At the briefing, I asked about the sorts of specific matters that are expected to be dealt with by such ministerial orders and the response I got was that it would be used to defer any election or modifying provisions relating to in-person elections; suspending the need for public meetings, such as the annual electors’ meeting; making provisions that provide alternative access to information for members of the public when council offices are closed due to the pandemic; deferring action against people for unpaid rates or charges; and amending, extending or removing time periods specified in the act for things such as extending the date that budgets need to be adopted. The bill will also give power to a local government to suspend the operation of part, or the whole, of a local law, and that must be resolved with an absolute majority. I recognise that local governments want to be able to respond quickly to the restrictions that they operate within under many of their local laws so that they can provide for business and community needs. Some of these important provisions that they need to get around include the time goods can be delivered to shops, parking restrictions and making sure that restaurants can shift to takeaway options. I note that the bill will not allow a council to modify a law; it will be able only to suspend part of it. As has been said by a previous speaker, that effectively constitutes a change to the law. Again, changes to local laws made under this provision will sunset six months after the raising of the COVID-19 emergency declaration.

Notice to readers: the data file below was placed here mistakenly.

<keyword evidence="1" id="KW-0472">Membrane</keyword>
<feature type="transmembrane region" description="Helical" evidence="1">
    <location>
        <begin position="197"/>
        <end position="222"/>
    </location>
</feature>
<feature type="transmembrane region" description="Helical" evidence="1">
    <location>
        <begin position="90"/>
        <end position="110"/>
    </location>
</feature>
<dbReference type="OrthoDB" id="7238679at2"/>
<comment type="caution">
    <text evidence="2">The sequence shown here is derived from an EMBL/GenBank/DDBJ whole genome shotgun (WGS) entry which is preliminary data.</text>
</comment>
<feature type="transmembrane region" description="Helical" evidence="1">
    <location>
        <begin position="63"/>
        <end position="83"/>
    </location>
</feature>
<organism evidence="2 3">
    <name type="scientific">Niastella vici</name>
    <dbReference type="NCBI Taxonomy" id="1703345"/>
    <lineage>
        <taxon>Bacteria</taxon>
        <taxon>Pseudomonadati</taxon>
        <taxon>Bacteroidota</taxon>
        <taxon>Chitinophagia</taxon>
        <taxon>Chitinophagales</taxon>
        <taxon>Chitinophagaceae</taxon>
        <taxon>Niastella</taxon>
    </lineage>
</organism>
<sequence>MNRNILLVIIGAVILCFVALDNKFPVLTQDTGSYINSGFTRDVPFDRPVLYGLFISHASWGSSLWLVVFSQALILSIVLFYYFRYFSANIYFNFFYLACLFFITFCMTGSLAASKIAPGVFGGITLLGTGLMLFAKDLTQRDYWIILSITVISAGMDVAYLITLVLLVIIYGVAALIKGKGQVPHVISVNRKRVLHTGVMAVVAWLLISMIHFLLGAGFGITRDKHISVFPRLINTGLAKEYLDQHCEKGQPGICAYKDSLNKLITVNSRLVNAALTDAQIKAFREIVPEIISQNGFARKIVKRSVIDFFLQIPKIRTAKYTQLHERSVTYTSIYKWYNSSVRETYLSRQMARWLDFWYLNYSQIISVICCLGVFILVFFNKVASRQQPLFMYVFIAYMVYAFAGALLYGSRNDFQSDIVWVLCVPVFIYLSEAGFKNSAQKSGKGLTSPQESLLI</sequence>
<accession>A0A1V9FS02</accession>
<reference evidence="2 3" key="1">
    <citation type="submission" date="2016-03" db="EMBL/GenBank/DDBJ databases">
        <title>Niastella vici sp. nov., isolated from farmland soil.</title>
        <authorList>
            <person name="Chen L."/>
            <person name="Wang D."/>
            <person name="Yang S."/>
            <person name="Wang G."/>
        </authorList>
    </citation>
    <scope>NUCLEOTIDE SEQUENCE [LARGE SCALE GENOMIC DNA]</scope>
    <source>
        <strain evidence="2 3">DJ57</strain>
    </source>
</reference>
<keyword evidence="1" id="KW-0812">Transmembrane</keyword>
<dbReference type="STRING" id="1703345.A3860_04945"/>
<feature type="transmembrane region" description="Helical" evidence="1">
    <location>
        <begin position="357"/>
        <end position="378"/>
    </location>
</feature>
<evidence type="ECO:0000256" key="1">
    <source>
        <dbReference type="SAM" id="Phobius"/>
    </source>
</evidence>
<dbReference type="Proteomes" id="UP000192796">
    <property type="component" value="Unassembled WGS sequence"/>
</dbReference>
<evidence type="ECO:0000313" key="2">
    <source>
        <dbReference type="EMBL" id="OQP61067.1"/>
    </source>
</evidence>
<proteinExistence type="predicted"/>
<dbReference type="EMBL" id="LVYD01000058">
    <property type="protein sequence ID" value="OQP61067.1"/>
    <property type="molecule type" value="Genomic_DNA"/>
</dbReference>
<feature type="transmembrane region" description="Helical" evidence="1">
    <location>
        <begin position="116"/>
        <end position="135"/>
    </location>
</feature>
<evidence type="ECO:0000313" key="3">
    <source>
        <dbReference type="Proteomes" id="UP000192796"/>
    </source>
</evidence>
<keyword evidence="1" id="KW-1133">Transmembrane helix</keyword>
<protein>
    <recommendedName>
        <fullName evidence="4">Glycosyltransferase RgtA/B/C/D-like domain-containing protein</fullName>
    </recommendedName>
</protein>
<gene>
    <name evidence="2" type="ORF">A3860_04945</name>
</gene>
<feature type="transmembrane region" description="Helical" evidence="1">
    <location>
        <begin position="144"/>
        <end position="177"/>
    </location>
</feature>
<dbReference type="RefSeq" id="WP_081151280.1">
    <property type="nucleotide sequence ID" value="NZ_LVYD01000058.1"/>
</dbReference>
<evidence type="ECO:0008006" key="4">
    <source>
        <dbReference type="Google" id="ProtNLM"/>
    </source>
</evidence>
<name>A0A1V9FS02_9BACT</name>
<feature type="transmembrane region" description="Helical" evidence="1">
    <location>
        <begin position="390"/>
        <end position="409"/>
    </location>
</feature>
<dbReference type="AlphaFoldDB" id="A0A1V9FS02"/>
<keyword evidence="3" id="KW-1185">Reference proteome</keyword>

Having said that, the Greens have reservations about a number of provisions in this bill. Specifically, we have concerns around the minister’s new powers under proposed section 10.3. Although I have been told the reasons for the intended purpose of the powers, the way the provision is written will enable the minister to have unlimited powers, effectively. It is limited only by what the minister considers to be necessary to deal with the COVID-19 pandemic. The scope by which the minister can determine whether he believes he is able to invoke these powers appears to me to be very broad. How much power is being handed to the minister to modify or suspend things that have nothing to do with COVID-19 but that the minister says are COVID-19-related? I note that the bill relates only to the Local Government Act so the minister has no powers under any planning legislation or town planning schemes. I will make some comments about that because I am getting a fair amount of correspondence on those issues. Although it is clear that the bill narrows the minister’s powers to deal with the COVID-19 pandemic, again, the drafting itself simply uses the words what the “minister considers” is necessary, which provides a lot of room for interpretation. I am concerned that there is very little capacity for Parliament to challenge the minister’s interpretation of what is necessary to deal with the COVID-19 pandemic should any concerns arise about any of the decisions that the minister has made under that guise. Although Parliament, as has been said, can move to disallow ministerial orders, the use of this instrument will potentially occur quite far down the track and via the regular processes, as outlined in the standing orders. Once a disallowance motion is moved, Parliament will not get an opportunity to deal with it for 14 sitting days. Given the current circumstances, there is much uncertainty about what the scheduled sitting weeks will be so we are not sure how far down the track the opportunity will arise when we can challenge a decision if a genuine concern arises about the way those unilateral powers have been exercised.